Bahrain court upholds sentences for opposition activists Sarah Paulsworth at 9:04 AM ET
[JURIST] A civilian court in Bahrain upheld lengthy prison sentences for 20 opposition and human rights activists on Tuesday, including eight life sentences. The lesser prison terms upheld ranged between five and 12 years [AP report], and seven of the activists were convicted in absentia. The activists are accused of plotting to overthrow [BBC report] Bahrain's government. Tuesday's ruling came from a civilian court, but the defendants were initially tried by a semi-military court [Telegraph report]. In April the Bahrain Court of Cassation ruled that the activists must be retried in a civilian court [JURIST report]. Among the activists whose sentences were upheld is Abdulhadi al-Khawaja [BBC profile; JURIST news archive], who in May 2012 ended a 110-day hunger strike [JURIST report] in protest against his imprisonment.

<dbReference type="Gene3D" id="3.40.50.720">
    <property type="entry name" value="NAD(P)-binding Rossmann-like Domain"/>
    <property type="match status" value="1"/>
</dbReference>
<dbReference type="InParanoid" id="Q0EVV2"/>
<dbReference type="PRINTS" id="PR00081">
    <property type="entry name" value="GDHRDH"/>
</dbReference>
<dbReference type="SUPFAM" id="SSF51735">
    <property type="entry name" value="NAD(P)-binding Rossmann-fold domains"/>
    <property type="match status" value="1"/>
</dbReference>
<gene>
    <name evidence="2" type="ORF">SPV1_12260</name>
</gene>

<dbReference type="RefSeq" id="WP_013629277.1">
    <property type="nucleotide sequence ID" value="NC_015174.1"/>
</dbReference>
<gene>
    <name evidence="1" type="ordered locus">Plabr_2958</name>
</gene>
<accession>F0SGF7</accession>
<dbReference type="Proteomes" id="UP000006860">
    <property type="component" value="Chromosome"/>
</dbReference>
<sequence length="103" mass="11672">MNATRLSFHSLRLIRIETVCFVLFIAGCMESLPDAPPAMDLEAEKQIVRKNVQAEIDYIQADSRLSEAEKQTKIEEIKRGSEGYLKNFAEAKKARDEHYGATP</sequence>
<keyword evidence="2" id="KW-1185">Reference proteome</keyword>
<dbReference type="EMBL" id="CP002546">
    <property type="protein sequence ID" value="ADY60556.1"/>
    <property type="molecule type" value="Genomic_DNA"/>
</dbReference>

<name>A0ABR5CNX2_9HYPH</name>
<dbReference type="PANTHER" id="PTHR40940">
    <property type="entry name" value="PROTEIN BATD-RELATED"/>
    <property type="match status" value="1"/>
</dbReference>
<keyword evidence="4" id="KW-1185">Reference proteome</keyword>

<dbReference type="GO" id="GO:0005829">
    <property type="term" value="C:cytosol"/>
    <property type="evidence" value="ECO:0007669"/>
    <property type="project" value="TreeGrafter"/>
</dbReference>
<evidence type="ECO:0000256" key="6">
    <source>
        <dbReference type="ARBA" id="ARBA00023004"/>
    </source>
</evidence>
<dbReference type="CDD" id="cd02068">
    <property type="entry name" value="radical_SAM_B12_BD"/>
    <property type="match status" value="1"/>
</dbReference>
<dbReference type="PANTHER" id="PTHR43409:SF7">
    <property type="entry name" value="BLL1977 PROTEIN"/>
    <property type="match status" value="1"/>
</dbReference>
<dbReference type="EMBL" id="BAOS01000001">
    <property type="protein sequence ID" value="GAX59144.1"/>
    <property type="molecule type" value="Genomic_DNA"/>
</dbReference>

Tension between Bahrain's government and protesters has persisted since government forces clashed with protesters in February 2011 during pro-democracy demonstrations. During the protests the country's Shiite majority sought greater political rights from the Sunni monarchy. At the end of August a Bahraini appeals court overturned the conviction [JURIST report] of prominent human rights activist Nabeel Rajab [JURIST news archive]. Bahrain's government attributed the ruling [AP report] to "uncertainty regarding the evidence submitted to support the lawsuit." In July Amnesty International [advocacy website] urged the government [JURIST report] of Bahrain to release all prisoners of conscience [press release] immediately. The Bahrain Information Affairs authority announced in July that they had brought charges against 15 police officers [JURIST report] for alleged "mistreatment of inmates in custody." In June the government announced that it would pay $2.6 million in restitution [JURIST report] to citizens who lost family members during the violent protests to comply with recommendations of an independent commission who concluded that Bahrain authorities had used excessive force and tortured detainees involved in the pro-democracy demonstrations.
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